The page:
Regex delimiters

For a long time, any time I’ve needed to use a regular expression, I’ve standardized on using the copyright symbol (©) as the delimiter because it was a symbol that wasn’t on the keyboard that I was sure to not use in a regular expression, unlike ! @ # \ or / (which are sometimes all in use within in a regex).

$result=preg_match('©<.*?>©', '<something string>');

However, today I needed a regular expression with accented characters which included this:

[a-zA-Zàáâäãå&#261;&#263;&#281;èéêëìíîï&#322;&#324;òóôöõøùúûüÿý&#380;&#378;ñç&#269;&#353;&#382;ÀÁÂÄÃÅ&#260;&#262;&#280;ÈÉÊËÌÍÎÏ&#321;&#323;ÒÓÔÖÕØÙÚÛÜ&#376;Ý&#379;&#377;ÑßÇ&#338;Æ&#268;&#352;&#381;&#8706;ð \\,\\.\\'-]+

After including this new regex in the PHP file in my IDE (Eclipse PDT), I was prompted to save the PHP file as UTF-8 instead of the default cp1252.

After saving and running the PHP file, every time I used a regex in a preg_match() or preg_replace() function call, it generated a generic PHP warning (Warning: preg_match in file.php on line x) and the regex was not processed.

So–two questions:

  1. Is there another symbol that would be good to use as a delimiter that isn’t typically found on a keyboard that I can standardize on and not worry about having to check each and every regex to see if that symbol is actually used somewhere in the expression?

  2. Or, is there a I way I can use the copyright symbol as the standard delimiter when the file format is UTF-8?

I suppose you could try one of the non-printable characters. Here’s how Notepad++ renders them. Those are the “start of heading” and “start of text” control characters.

For years now I have used the tilde (~) since it is rarely used in a regex (possibly never in the ones I have worked on). That has worked very well for me and there should be no issues with character encoding like you’ve stumbled upon here.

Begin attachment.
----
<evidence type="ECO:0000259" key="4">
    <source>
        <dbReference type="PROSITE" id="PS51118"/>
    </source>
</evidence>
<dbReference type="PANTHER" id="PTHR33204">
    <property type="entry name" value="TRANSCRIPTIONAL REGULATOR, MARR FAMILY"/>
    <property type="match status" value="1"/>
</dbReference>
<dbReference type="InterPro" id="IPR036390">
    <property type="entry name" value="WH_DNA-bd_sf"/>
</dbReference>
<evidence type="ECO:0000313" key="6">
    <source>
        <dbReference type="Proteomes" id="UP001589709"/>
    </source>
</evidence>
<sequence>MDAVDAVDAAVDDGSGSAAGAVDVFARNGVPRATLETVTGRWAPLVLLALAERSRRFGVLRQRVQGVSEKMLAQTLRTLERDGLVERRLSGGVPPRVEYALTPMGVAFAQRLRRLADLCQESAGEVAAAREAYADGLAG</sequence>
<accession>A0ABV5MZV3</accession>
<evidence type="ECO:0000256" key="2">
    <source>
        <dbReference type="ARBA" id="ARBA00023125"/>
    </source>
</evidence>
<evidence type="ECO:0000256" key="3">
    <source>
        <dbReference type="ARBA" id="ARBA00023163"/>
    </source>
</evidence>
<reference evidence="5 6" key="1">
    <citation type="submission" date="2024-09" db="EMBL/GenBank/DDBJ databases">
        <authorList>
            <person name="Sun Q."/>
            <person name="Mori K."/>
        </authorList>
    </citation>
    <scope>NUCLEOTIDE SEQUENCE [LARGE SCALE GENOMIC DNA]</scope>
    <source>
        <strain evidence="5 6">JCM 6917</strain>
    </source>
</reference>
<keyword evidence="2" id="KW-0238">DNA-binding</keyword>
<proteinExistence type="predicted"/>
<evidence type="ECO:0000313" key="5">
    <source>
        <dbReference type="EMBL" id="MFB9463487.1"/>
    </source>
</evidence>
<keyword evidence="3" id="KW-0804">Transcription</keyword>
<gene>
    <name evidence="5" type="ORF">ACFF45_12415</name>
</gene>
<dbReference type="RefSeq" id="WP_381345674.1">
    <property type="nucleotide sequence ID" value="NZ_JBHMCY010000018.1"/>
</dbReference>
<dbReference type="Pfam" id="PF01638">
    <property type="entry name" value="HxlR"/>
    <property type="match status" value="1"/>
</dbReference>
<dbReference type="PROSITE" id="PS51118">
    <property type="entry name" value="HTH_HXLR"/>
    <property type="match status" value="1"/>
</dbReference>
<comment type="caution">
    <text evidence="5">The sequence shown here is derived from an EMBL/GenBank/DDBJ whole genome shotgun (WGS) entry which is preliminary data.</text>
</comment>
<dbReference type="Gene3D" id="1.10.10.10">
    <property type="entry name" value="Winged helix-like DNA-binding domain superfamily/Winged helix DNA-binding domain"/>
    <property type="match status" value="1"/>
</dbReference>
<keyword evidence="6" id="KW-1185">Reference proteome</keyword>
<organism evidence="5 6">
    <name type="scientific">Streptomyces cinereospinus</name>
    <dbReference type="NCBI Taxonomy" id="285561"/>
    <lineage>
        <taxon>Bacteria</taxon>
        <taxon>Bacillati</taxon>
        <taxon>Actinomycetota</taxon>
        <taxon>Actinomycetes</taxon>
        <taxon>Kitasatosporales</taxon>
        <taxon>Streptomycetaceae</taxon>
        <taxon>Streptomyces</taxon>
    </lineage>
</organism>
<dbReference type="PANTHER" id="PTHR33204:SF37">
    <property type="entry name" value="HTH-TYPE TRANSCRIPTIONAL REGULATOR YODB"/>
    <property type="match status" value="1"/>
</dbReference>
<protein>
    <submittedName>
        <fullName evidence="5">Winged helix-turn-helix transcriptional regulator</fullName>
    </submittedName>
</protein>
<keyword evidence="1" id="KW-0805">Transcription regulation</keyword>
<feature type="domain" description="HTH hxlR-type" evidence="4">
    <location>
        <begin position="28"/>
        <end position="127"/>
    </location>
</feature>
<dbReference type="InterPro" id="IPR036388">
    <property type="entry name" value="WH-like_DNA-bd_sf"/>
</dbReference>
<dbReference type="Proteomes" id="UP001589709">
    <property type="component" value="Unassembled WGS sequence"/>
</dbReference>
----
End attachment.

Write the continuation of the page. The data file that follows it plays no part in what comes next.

If you’re using unknown values in the regex, you should use preg_quote(). Or just use it all the time if you really don’t want to think about it. :slight_smile: (not recommended)

Trying to find a non-printable or some other odd character seems to be inviting trouble some day.

Absolutely agree. I don’t actually use them myself, but if even the copyright symbol isn’t sufficient, then it seems like we need to be drastic and/or clever.

I used to use the ~ myself, then later switched to # for no other reason than it seemed to be the more conventional choice.

+1 for ~.
For me it seems easier to read and besides, who uses it anyway :wink:

Not a bad idea, but unfortunately, it’s in use.

Basically, every symbol on the keyboard is used at one point or another, which is the whole problem.

But it isn’t a problem at all. If you have the delimiter character in your regex, you escape it with a backslash. If you’re working with an unknown regex (in a variable), you escape it with preg_quote(). Using some character not on the keyboard is the problem, that’s why you started this thread.

I can understand the desire to have something you will never need to escape, but never can always happen. Any character could show up in a regex - even the copyright.